2 Heads Lettuce
1 Bunch Kale
1 Bunch Chard
1 Bunch Kale
1 Bunch Chard
Farm, farm, farm. Veggies, bugs, hot, hot sun. Farm, farm, farm.
The news of the week is not the fact that our field is getting absolutely packed with food, food and more food, or the fact that our days are long, hot and action packed. Every thing has been a bit of a blur, as a key member of the Black Kettle family went through a major ordeal from adventure to trauma to ultimate victory and now recovery. One week ago, last Tuesday evening, dear friend, Kettle defender and spiritual leader Steve, the once barn cat turned extremely important companion, ate some kibble, sat next to me and purred and darted out the door, as per usual, to work on after hours projects, prowl the farm under the stars, asses all that needs assessment, inventory the spirits, and hopefully eat a mouse or two. Our typical morning ritual consists of him waiting for me outside in the window box by the kitchen. I let him in, he chows kibble, takes a few laps around the kitchen, works out the residual excitement of his evening’s antics, gives his cosmic thumb a good licking, listens to be a bit of NPR with me and crashes out for the remainder of the day, whilst I toil in the field and do my best to assist the veggies and feed the likes of you all. That’s how Steve and I roll, we both have a lot going on.
Anyway, to make a long, long story, ever so slightly less long, Steve never showed up last Wednesday. And then never showed up on Thursday. And Friday. Every one said that cats do this, they go on walkabouts, especially in the summer and they eventually get it out of their system and come on back. I released Steve to the universe and blessed him on his journey and decided that he was on a big, huge and very important adventure and he would in fact come on home. My heart was heavy and the farm missed his presence. It just wasn’t as fun, nor did the place feel complete without him. Even the pigs seemed to be vibrating on a lower frequency. It was tough.
Friday evening rolled around, the work day over, the hardworking crew clocked out, veggies harvested and the van packed for market, I finished up a quick project in the field, returned to the barn and laying by the door to the house was none other then STEVE!!!!!! Three nights away, and there he was, but also there he wasn’t. We will never know what happened. Was he hit by a car? Did he fall from a huge height? Was he in a fight with an evil gremlin warlock who was threatening the farm??? All that matters is that he got himself home, we got himself to me and I got him to safety and treatment. Either he dragged himself to the barn, or he caught a ride on the back of an unicorn angel, he was a mess and his hind end was not working. It was another three nights away, this time in the ER in Scarborough, which is both a wonderful place and the saddest place I have ever been. The worst case scenario did not prove to be the actual case. Our boy is very badly banged up, broken in a few places, sad, tired, shaved here and there, but home quiet and healing with all his limbs and organs intact.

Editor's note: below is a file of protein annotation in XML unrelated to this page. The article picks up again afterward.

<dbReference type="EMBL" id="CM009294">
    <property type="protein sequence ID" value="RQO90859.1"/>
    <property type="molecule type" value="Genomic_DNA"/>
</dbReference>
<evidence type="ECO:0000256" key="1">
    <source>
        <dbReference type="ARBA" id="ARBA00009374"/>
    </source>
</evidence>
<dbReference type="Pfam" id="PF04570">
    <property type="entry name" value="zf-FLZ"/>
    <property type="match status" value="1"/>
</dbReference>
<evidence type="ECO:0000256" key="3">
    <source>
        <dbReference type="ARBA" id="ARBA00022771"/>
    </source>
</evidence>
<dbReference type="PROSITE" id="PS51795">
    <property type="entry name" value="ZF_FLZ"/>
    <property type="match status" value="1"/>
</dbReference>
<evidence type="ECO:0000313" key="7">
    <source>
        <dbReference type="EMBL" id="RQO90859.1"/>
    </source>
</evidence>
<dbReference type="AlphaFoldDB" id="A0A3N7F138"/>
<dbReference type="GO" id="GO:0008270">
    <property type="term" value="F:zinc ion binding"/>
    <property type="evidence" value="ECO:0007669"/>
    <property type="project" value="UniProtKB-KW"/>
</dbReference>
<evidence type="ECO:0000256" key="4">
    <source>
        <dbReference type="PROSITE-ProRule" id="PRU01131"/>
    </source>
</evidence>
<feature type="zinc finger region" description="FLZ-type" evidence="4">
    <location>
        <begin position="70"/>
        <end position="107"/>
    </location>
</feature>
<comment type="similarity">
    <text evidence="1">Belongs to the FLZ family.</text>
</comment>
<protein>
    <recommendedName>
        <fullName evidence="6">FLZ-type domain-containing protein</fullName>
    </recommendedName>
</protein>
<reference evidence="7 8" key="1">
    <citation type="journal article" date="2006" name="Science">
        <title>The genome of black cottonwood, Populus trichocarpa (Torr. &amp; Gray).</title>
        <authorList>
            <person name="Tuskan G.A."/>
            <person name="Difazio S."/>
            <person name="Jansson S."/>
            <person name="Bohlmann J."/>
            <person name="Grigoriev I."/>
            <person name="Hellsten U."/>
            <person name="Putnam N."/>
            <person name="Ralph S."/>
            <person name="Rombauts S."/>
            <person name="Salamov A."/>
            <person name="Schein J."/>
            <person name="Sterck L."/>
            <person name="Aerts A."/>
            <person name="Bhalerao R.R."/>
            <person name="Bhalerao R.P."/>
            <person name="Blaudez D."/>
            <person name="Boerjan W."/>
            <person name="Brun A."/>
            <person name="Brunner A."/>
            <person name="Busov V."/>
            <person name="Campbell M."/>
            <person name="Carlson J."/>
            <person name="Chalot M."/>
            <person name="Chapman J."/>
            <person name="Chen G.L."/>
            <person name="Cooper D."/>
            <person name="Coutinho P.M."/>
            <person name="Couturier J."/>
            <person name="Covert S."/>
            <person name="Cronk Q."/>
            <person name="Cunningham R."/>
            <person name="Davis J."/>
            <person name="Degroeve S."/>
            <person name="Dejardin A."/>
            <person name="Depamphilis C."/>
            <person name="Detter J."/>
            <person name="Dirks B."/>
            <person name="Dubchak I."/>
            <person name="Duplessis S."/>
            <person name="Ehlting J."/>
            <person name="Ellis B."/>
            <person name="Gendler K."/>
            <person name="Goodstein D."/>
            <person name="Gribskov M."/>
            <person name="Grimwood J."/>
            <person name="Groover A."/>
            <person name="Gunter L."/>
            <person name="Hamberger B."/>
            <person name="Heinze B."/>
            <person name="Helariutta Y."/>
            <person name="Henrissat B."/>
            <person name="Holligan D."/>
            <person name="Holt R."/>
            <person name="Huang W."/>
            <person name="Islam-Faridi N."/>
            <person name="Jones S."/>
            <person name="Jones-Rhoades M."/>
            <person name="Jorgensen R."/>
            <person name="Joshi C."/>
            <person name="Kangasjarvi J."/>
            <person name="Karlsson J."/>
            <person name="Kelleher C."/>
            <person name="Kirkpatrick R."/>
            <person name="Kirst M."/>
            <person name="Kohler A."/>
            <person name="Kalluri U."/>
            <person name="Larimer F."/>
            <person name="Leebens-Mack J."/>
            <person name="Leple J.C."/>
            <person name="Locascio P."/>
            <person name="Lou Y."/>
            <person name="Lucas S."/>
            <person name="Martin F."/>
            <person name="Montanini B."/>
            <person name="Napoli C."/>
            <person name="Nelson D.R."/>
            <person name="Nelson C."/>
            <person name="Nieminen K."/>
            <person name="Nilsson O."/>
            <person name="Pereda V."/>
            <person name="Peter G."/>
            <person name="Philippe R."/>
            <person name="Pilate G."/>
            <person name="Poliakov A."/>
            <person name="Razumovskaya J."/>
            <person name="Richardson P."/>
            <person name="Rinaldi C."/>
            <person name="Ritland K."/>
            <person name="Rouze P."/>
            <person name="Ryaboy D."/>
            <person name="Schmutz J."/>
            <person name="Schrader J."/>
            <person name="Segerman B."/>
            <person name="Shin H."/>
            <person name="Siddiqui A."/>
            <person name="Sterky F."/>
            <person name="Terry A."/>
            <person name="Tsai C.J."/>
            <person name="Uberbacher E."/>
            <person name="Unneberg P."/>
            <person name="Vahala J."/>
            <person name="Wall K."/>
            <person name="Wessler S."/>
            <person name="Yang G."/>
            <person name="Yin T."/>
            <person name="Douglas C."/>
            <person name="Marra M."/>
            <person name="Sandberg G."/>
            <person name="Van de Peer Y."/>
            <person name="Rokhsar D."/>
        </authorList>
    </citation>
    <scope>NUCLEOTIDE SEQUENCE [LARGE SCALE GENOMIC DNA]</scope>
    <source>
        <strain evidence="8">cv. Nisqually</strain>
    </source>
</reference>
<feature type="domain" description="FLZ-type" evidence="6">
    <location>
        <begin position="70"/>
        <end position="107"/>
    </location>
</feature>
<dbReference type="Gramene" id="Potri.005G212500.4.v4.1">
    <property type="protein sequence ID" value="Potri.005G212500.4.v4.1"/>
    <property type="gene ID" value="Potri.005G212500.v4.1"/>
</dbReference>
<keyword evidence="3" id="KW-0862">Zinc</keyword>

So it goes as a rugged farm cat. Yet another reason to give thanks, put June behind us and rock on into July! The farm lives in deep gratitude for all it’s community members from neighbors to veggie eaters to Mean Kitty, who sporadically lurks and eats food in the barn, to the good bacteria in the soil, to the whacky, whacky pigs. We are all key collaborators. With that in mind, on this day of Inter-Dependence, let’s acknowledge our amazing and glorious community and give our collective support and healing love to the number one feline inter-planetary superstar S-T-E-V-E!!! steve! Steve! STEEEEEEVE!
Kohlrabi Home Fries
MARTHA ROSE SHULMAN
New York Times, March 6, 2012
1 large bulb kohlrabi
1 tablespoon rice flour, chickpea flour or semolina (more as needed)
Salt to taste
2 to 4 tablespoons canola oil or grapeseed oil, as needed
Chili powder, ground cumin, curry powder or paprika to taste
Peel the kohlrabi and cut into thick sticks, about 1/3 to 1/2 inch wide and about 2 inches long.
Heat the oil over medium-high heat in a heavy skillet (cast iron is good). Meanwhile, place the flour in a large bowl, season with salt if desired and quickly toss the kohlrabi sticks in the flour so that they are lightly coated.
When the oil is rippling, carefully add the kohlrabi to the pan in batches so that the pan isn’t crowded. Cook on one side until browned, about 2 to 3 minutes. Then, using tongs, turn the pieces over to brown on the other side for another 2 to 3 minutes. The procedure should take only about 5 minutes if there is enough oil in the pan. Drain on paper towels, then sprinkle right away with the seasoning of your choice. Serve hot.
Sautee some greens with garlic scapes, fry an egg, fire up these homefries and fancy brunch is served!
Marinated Kohlrabi Salad
1 lb. kohlrabi, washed and sliced
1/4 red onion, sliced
1/2 Tbsp. fresh lemon juice
2 tsp. fresh lime juice
1/4 tsp. Kosher salt
1/4 tsp. freshly ground pepper2 Tbsp. extra-virgin olive oil
2 1/2 Tbsp. capers, drained and chopped
2 cups leaf or Bibb lettuce
Rinse red onion in a strainer and pat dry with a paper towel. Place sliced kohlrabi and sliced red onion in a large bowl. Add the lemon juice, lime juice, salt, and pepper. Stir to combine and set aside for 10 minutes.
Stir in the olive oil and capers. Add the lettuce and toss to combine. Season again with salt and pepper.
Still not sure what to do with your Kohlrabi this week??
Do like the BKF crew, eat it raw, down the hatch, just like an apple, OR shred it right on top of your delicious salad OR cube it up and add it to your yummy garlic scape, greens and summer squash veggie sautee.
Nothin’ says CSA believer/local food hardcore like a truly dedicated Kohlrabi Lover! Go there BKFers! The good ol’ cabbge turnip is the best!